An allergy can be easy to spot with immediate reactions but an intolerance can be harder to realise as the symptoms can be apparent 30 minutes to two days of eating dairy, while some reactions can run concurrently. Some may be able to tolerate a small amount, say in tea for example, but symptoms appear after drinking a whole glass of milk. It is important to look for signs of intolerance because if the body is fighting to digest a substance it is intolerant to, the whole system is weakened and that can lead to illness later on.
Symptoms of intolerance can include:
- Diarrhoea or loose stools
- Bloating and gas
- Nausea and/or vomiting
- Noises or pain in the lower abdomen
- Irritable bowel
- Cough or Asthma
- Skin problems
- Headaches or Fatigue
- Frequent colds or flu, sinus pain
- Joint Pains
- Dark circles under the eyes
If you suspect you have an intolerance the first step is to keep a diary of everything you eat, what symptoms you have and when. That way you can work out what foods are affecting your system. You might want to go on to an elimination diet by cutting out suspect foods then reintroducing them slowly one by one and monitoring your symptoms. You can ask your GP about this, also this is a useful website with free e-books, videos and apps to help you. https://www.foodintol.com/food-intolerance-symptoms/elimination-diet The App is available through iTunes, if you do not have an iTunes account there are plenty of similar apps on google play to help you.
Is Stress a factor?
It is worth considering how stress affects the digestive system so your symptoms could be temporary. In times of stress the fight or flight state of the hormone and nervous systems reduces the digestive process to focus on producing adrenaline in preparation to fight or run (flight). When we eat in this state the digestive process is ill equipped to deal with breaking down food properly and may lead to some symptoms listed above.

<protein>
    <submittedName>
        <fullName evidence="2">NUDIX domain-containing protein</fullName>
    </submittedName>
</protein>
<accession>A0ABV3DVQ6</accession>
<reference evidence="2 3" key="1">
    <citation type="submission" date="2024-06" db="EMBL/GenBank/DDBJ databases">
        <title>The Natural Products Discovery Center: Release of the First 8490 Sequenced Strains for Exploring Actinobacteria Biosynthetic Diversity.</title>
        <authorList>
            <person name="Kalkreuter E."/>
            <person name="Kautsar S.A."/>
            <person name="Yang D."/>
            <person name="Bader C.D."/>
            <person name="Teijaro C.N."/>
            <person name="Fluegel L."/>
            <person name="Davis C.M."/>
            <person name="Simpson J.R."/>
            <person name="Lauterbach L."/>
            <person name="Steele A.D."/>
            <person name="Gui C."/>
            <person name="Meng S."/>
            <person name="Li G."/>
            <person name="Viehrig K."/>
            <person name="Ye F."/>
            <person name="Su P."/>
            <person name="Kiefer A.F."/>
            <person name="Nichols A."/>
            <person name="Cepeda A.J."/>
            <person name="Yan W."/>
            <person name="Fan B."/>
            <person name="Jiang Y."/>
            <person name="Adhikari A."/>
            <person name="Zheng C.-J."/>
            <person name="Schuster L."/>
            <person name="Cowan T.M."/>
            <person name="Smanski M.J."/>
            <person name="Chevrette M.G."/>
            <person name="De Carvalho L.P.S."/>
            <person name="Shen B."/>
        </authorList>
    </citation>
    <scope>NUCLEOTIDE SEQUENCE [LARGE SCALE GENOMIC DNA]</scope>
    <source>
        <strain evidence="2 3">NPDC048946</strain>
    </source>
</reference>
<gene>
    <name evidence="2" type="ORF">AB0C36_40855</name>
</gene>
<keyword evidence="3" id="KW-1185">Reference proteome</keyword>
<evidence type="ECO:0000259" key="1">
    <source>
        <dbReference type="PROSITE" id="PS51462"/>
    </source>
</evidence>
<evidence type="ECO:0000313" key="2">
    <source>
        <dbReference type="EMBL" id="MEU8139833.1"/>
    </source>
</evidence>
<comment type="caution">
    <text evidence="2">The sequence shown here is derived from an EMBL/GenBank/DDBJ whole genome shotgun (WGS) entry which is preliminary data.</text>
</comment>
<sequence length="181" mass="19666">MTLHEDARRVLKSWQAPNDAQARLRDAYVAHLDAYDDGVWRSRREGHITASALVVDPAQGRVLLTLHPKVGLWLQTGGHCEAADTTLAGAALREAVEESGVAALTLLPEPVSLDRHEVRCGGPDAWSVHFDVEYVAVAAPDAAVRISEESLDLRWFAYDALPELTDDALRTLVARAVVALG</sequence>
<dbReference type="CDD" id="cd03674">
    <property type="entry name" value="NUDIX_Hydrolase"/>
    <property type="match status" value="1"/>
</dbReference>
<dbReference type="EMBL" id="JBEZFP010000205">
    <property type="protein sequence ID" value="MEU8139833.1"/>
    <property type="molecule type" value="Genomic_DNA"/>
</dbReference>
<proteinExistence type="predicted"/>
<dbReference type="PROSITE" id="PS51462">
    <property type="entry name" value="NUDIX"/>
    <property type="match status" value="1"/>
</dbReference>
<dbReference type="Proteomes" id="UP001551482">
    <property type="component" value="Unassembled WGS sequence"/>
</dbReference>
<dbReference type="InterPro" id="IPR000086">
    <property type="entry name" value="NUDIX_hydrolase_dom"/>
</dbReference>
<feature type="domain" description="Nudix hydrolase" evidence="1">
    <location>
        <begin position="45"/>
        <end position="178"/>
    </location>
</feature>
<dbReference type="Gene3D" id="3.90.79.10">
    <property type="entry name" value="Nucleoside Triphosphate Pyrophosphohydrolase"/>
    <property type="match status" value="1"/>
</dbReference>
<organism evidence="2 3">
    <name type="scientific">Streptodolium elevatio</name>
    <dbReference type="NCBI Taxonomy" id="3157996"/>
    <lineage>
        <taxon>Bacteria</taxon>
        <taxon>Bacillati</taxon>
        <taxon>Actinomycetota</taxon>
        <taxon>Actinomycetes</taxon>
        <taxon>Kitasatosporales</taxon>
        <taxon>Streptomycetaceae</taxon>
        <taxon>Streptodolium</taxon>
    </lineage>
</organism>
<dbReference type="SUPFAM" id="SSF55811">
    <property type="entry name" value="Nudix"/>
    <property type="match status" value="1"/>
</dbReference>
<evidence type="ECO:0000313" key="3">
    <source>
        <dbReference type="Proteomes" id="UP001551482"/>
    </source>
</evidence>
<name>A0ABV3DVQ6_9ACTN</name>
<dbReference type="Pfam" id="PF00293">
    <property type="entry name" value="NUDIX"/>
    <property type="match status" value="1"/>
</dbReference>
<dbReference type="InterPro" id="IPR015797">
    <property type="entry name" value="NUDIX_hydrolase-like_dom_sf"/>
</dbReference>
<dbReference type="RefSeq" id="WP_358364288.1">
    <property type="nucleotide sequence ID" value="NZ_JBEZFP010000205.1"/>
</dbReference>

The Bowen Technique procedures for the upper and lower digestion, intestines and ileocecal valve are invaluable in helping to relieve many digestive symptoms. Issues with the ileocecal valve are often related to intolerances and allergies, which is why improving the digestion and diet will help those with issues in this area. Stress relief is also a wonderful effect of The Bowen Technique.
What’s the alternative?
Some people find switching to Goats or Sheeps milk help their symptoms drastically, this is because the fat molecules in cows milk are so large our bodies find them difficult to digest, causing problems such as IBS symptoms, respiratory conditions, skin problems or frequent colds or flu. In fact goats milk is more nutritious than cows milk! If you don’t like goats cheese don’t be put off trying skimmed or semi-skimmed varieties as they are very mild. Those with an allergy will need to avoid all dairy products.
Avoiding cows milk or dairy is not difficult these days with plenty of choice and more products coming on the market all the time. With the addition of ‘Free From’ sections in most supermarkets there are plenty of alternatives. I used to have to check every label of every product I bought which was very time consuming! This list will help you make informed choices about what to try for yourself.